I highly recommend taking a whale watching cruise during your visit to Cape Cod.  I was worried it might be touristy, or the whales would be hard to see, but I was very impressed with both the cruise and the staff.  Don’t forget sunscreen, sunglasses and to dress in layers! The ship has tons of snack and drink options but feel free to bring your own as well.

After whale watching, I stopped by the Cape Cod Beer Micro Brewery that is just down the street for a quick tasting and to pick up a souvenir growler. Other nearby attractions includes the Oldest Wooden Jail in the United States, and the Coast Guard Museum. If you are looking for a bite to eat Osterville Fish Too is right next to the Whale Watching Cruise parking lot. I tried the XL lobster roll and it was delicious!


I hope you get a chance to spend a day with the whales like I did – it was really unforgettable!


Sandwich: A Little Town as Great as Its Name

August 1, 2012 by Beth Colt

A guest post by blogger Megan Jensen

If most visitors to Cape Cod are anything like me, then they probably get a kick out of hearing there is town in the area called Sandwich. Looking at a map when I first arrived I had to laugh, and subsequently make a few bad jokes, “I wonder if they have a good BLT,” “that town sounds delicious, and “lett-uce go to Sandwich!”


When I visited Sandwich I found there was much more to this village than an interesting name – this town is full of great places to visit, explore, spend time outside, shop and grab a sandwich.

Here is what I saw, did, ate…and highly recommend.

1. Visit the Boardwalk

By far my favorite thing about Sandwich is the boardwalk fording Mill Creek across Sandwich harbor. At 1350 feet long, located in the heart of Sandwich this is an attraction you can’t miss. This boardwalk is actually a replacement of the original that was destroyed in the early 1990’s by a hurricane. When walking the boardwalk pay special attention to the engravings on the planks, which helped pay for the new boardwalk. Messages range from heartfelt to funny, to mysterious. You can park in the boardwalk parking lot (10$), but there is also parking available in town (free) and the distance is easily walk-able.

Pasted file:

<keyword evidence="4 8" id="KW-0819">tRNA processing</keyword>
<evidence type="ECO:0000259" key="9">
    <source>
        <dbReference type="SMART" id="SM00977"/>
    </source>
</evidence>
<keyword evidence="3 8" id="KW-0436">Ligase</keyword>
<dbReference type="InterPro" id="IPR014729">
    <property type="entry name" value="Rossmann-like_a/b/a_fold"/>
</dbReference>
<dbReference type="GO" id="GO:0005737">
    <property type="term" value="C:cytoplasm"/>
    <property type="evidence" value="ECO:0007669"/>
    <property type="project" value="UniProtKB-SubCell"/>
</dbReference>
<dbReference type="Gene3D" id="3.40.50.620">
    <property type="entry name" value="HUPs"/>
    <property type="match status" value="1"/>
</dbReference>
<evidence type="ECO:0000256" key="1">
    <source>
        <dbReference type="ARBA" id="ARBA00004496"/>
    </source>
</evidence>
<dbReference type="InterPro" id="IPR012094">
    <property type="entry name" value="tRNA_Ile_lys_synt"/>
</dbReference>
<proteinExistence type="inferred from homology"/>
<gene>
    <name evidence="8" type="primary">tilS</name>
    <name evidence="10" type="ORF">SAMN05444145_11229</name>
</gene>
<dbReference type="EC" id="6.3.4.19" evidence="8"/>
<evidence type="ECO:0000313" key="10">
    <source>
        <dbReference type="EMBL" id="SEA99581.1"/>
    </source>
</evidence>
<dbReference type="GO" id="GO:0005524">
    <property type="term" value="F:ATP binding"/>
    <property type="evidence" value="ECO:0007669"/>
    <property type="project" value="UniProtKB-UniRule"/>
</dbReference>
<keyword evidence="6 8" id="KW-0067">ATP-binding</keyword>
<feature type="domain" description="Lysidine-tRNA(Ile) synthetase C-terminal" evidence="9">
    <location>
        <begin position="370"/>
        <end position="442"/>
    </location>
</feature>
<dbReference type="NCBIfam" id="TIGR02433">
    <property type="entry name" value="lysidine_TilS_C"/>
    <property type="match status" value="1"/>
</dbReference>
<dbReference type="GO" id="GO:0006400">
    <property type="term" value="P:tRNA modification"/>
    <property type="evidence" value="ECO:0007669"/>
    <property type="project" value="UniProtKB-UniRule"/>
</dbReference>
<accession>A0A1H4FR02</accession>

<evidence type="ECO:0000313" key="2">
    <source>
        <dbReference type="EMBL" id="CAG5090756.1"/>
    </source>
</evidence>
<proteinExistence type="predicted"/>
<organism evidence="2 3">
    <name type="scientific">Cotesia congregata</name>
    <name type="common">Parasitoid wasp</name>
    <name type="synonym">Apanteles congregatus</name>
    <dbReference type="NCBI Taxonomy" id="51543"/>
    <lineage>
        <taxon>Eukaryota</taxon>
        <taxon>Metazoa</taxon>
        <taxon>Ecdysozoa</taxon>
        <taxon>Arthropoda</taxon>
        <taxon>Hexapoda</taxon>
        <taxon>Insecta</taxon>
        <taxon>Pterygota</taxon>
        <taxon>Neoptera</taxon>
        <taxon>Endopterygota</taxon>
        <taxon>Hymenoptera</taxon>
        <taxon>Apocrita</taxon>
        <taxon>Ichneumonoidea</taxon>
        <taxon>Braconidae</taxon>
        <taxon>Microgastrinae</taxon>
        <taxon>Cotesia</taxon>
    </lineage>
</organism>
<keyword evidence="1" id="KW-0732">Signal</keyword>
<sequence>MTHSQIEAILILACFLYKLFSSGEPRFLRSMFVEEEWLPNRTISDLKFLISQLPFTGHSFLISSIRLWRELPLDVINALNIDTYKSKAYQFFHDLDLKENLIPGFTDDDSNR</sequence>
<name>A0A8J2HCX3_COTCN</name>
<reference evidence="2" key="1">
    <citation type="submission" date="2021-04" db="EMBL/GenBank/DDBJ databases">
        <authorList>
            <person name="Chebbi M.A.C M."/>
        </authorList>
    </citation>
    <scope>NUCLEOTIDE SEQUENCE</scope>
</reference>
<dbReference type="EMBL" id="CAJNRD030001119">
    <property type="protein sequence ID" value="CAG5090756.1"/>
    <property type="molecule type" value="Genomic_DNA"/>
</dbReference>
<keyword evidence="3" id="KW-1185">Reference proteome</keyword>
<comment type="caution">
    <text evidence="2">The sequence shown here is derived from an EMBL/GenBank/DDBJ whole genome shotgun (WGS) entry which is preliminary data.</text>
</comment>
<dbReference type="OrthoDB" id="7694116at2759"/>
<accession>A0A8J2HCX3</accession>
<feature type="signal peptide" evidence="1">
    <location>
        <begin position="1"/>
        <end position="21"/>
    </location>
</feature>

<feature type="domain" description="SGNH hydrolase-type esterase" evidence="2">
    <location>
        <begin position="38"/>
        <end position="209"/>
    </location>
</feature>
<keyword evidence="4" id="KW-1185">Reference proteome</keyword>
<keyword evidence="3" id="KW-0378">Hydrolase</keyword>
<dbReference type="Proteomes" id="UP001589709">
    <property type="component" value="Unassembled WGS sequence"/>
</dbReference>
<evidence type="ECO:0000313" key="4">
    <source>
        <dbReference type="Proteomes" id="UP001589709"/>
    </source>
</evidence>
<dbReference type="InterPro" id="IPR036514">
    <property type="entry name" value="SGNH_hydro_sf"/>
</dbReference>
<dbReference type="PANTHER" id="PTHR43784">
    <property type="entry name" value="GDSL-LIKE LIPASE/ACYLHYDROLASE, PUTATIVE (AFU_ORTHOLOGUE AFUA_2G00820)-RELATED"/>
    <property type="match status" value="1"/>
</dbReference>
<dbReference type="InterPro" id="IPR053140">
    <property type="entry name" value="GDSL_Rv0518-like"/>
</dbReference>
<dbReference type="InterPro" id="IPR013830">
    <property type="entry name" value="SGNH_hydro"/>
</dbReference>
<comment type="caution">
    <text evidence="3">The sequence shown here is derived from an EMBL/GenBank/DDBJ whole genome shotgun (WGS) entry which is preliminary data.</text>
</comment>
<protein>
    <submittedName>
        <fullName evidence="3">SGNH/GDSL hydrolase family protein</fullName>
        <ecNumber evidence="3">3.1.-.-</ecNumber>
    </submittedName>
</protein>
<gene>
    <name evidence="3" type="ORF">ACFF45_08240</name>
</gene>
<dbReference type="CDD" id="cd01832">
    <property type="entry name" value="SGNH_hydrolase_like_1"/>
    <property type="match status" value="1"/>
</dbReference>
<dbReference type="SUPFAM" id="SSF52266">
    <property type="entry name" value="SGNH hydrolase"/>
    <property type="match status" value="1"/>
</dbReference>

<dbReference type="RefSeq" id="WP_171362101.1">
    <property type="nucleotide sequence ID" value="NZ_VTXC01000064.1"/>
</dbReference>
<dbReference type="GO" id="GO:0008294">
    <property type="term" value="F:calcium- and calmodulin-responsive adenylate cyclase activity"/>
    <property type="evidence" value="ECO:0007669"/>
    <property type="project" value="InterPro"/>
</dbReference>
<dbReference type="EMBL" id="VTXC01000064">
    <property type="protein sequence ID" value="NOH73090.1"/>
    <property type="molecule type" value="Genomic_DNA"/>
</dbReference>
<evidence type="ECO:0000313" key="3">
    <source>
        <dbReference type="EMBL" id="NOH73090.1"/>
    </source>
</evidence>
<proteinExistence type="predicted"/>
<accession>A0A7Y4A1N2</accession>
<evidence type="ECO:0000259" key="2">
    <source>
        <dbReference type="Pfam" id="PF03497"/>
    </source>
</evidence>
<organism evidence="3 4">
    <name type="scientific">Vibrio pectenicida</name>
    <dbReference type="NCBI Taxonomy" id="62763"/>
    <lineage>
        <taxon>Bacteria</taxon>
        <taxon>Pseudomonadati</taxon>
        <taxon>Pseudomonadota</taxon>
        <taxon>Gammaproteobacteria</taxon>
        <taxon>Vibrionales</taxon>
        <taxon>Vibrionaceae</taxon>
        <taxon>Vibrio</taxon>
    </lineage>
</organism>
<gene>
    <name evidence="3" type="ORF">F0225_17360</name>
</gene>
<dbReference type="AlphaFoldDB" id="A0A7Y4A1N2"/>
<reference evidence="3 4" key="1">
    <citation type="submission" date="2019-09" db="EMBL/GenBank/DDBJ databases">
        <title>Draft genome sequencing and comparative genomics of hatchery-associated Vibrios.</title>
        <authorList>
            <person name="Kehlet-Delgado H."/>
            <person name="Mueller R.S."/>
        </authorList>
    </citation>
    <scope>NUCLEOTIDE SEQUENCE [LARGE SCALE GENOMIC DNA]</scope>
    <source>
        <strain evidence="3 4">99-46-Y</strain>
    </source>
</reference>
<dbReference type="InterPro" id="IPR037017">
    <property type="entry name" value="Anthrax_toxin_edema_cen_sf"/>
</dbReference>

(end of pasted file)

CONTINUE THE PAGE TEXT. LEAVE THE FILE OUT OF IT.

2. Grab a Bite to Eat

This town has lots of great places to stop and have a meal or just grab a bite to go.

Café Chew – Called Sandwich’s Sandwichery this organic café has delicious and healthy options on their extensive breakfast and lunch menus. Café Chew is more than just sandwiches; they have all your breakfast basics and a good selection of soups and salads as well. I tried “The Bavarian,” and the brie was amazing!

The Marshland – This Bakery/ Restaurant/ Diner has something for everyone and offers great casual dining on the upper cape. The Marshland’s Stuffed Quahog was featured on the Food Network’s “The Best Thing I Ever Ate.” When I stopped by around 2 pm they were still very busy and the woman working at the bakery knew most of the customers by name. She was incredibly friendly and gave me a day – old bakery muffin for free, it was so good!


The Roost – Located near the boardwalk on the corner of Rt. 6A and Jarves, this café has a wide selection of locally brewed coffee’s as well as sandwiches. I got the special of the day to go and brought it with me to the boardwalk to eat on the beach.


3. Heritage Museums and Gardens – Beware – you could easily spend an entire day here. “Comprised of three galleries and expansive gardens located in historic Sandwich, Massachusetts” Heritage Museums and Gardens, “includes galleries for American Folk Art, a vintage carousel, automobiles and traveling exhibitions.” This is a great place for families with children to visit, and it has something for all ages. Don’t miss the Hidden Hollow: an outdoor play complex, that was featured as part of First Lady Michelle Obama’s “Let’s Move!” initiative. When I visited the special exhibition was on Norman Rockwell. Running until September 3rd, I highly recommend seeing it if you get the chance.



4. The Glass Museum – This was my first stop when I visited Sandwich and besides the several rooms and exhibits filled with amazing glass works I found this museum to give a detailed account of this historic towns history. It’s interesting how the history of glass works in Sandwich is closely tied to the founding, expansion and economic success of Sandwich. References to many of the great glassmakers can still be seen today, Jarves Street is named after Demming Jarves – the founder and manager of the Boston and Sandwich Glass Company. Make sure to see live glass blowing demonstrations every hour on the hour. Also a secret tip, when the glass blower asks for volunteers, raise your hand, you might get a souvenir!


5. Twin Acres Ice Cream – Don’t forget the ice cream! This local favorite is easy to spot by the crowd usually present outside its serving window. I stopped for ginger ice cream and it was delicious!


6. Jarves Street – Located near the Sandwich Boardwalk and intersecting 6A this street has several cute shops, café’s and is a great place to park and relax.